Kentucky lawmakers advance bill to criminalize insulting police

Lawmakers in Kentucky have advanced a bill that, in part, seeks to criminalize insulting or taunting police officers in a way that could provoke a violent response.

The bill says a person can be charged with the Class B misdemeanor of disorderly conduct if the individual “Accosts, insults, taunts, or challenges a law enforcement officer with offensive or derisive words, or by gestures or other physical contact, that would have a direct tendency to provoke a violent response from the perspective of a reasonable and prudent person.” 

A Class B misdemeanor in Kentucky is punishable by up to 90 days in jail and a fine of up to $250. 

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The provision against insulting officers is included in a larger bill that seeks to increase penalties for violence and criminal acts related to riots. 

That legislation passed out of a state Senate committee last week and now goes to the full chamber for a vote.

It comes in the aftermath of demonstrations that erupted after Louisville police shot and killed Breonna Taylor last summer. 

The death of Taylor, along with George Floyd and other Black people last year at the hands of police, prompted months of protests that at times turned violent as people across the country called for an end to systemic racism and police brutality. 

The Kentucky legislation also says a person can be found guilty of disorderly conduct in the second degree “when in a public place and with intent to cause public inconvenience, annoyance, or alarm,” participates in violent or threatening behavior, makes “unreasonable noise,” refuses to obey orders to disperse or “creates a hazardous or physically offensive condition by any act that serves no legitimate purpose.”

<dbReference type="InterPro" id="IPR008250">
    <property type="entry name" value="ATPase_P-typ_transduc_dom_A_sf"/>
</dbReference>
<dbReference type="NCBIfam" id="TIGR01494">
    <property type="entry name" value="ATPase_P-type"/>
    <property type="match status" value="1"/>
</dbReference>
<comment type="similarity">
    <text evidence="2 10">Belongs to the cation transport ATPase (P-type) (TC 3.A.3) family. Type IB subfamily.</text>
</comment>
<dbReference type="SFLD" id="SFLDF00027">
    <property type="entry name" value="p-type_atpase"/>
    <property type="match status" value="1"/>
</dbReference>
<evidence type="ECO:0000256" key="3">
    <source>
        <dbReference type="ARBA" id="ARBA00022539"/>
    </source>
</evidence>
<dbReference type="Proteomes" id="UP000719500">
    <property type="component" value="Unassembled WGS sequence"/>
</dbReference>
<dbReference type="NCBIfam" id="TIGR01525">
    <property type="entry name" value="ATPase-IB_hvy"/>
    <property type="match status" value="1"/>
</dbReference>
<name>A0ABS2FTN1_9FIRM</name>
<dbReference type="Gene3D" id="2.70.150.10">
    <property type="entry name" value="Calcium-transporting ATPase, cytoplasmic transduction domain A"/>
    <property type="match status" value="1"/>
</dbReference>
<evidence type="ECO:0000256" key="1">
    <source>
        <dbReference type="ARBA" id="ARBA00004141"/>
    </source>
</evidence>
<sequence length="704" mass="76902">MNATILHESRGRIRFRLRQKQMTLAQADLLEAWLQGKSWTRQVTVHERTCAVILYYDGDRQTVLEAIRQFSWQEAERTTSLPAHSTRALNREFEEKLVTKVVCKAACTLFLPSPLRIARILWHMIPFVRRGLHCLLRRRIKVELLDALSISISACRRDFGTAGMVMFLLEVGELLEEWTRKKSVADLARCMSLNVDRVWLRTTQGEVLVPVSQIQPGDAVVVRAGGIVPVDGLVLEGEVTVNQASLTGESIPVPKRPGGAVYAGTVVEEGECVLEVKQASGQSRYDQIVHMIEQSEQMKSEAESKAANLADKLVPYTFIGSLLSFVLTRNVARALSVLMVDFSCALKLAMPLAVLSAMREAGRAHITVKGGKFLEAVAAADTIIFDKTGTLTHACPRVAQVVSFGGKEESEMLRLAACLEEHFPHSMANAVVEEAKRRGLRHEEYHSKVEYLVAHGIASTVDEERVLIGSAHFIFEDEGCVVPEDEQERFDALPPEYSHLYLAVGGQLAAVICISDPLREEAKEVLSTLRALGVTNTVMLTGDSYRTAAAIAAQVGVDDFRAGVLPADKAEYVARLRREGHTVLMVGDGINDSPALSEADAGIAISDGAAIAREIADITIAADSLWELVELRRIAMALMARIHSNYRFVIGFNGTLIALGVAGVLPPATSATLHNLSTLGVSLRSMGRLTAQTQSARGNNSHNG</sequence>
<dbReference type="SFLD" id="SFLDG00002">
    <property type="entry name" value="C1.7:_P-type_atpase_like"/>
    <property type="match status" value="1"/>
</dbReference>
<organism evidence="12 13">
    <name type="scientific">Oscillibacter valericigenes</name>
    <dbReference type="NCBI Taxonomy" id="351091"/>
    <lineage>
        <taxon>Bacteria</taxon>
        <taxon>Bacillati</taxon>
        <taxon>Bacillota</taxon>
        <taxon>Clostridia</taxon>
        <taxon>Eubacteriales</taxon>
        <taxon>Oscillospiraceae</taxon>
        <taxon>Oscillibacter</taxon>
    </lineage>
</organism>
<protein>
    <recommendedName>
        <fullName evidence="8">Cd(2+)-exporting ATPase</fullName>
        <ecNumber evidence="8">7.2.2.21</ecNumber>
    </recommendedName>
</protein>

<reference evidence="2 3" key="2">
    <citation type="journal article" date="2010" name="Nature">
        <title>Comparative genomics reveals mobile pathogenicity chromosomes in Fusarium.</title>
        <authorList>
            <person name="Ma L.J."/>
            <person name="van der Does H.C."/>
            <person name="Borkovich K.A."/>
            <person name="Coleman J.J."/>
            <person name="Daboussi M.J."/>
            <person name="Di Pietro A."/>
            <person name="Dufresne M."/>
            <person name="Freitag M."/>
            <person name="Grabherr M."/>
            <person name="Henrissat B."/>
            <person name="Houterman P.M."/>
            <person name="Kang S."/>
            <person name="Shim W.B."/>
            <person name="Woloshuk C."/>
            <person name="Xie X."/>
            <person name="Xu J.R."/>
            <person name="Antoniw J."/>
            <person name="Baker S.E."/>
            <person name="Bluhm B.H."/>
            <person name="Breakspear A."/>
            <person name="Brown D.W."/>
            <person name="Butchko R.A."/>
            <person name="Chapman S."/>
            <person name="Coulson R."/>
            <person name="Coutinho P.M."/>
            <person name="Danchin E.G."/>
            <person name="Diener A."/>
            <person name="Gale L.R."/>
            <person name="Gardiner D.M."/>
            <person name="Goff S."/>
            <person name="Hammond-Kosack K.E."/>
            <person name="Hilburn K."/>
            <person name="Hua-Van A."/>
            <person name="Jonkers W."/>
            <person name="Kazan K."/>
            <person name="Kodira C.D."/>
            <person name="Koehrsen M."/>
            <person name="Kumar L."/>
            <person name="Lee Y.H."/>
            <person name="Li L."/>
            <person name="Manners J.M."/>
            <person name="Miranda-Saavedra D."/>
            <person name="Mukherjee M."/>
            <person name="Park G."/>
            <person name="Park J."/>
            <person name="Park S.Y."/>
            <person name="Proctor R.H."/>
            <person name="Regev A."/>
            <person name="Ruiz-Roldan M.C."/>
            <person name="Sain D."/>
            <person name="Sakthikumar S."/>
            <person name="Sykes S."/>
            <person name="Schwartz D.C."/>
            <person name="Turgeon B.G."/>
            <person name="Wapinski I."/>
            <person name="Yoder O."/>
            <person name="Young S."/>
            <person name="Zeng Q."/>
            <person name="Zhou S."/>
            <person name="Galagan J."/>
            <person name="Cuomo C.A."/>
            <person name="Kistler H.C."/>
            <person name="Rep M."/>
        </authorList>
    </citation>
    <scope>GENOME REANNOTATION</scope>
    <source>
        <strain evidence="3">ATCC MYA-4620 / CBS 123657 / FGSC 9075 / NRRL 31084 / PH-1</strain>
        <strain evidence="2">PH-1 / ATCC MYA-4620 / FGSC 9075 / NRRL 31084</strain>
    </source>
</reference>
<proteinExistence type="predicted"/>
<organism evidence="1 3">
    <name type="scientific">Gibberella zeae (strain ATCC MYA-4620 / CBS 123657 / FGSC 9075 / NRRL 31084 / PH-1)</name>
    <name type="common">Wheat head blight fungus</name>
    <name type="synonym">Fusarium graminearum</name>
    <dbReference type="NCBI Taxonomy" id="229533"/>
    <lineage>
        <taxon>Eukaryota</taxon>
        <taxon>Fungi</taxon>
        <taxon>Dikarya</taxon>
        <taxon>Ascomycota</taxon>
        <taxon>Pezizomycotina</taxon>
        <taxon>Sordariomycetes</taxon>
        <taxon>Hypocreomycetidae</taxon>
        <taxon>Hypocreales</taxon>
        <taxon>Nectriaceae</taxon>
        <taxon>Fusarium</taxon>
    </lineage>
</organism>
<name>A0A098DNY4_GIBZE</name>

The sponsor of the bill, state Sen. Danny Carroll (R), told NBC affiliate WAVE that the legislation is a response both to the violence and vandalism in Louisville last year, as well as the deadly Jan. 6 riot at the U.S. Capitol. 

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“This [bill] is not about lawful protest in any way, shape, form or fashion,” said Carroll, who is also a retired police officer. “This country was built on lawful protest and it’s something we must maintain our citizens’ right to do so. What this deals with are those who cross the line and commit criminal acts.” 

“If you see the riots, you see people getting in these officers’ faces, yelling in their ears, doing anything they can to provoke a violent response,” he added. 

Democratic lawmakers have opposed the bill, including state Sen. David Yates, who called the legislation “dangerous.” 

“I think by us having that kind of language in here, it makes my stomach turn, because I don’t believe any of my good officers are going to provoke a violent response because someone does a ‘your mama’ joke or whatnot,” Yates told WAVE. 

The ACLU of Kentucky has also condemned the proposed legislation, with legal director Corey Shapiro telling the local news outlet, “It’s a cornerstone of our democracy that people should be able to verbally challenge police actions, even if it's offensive, even if it’s using words that people don’t like.”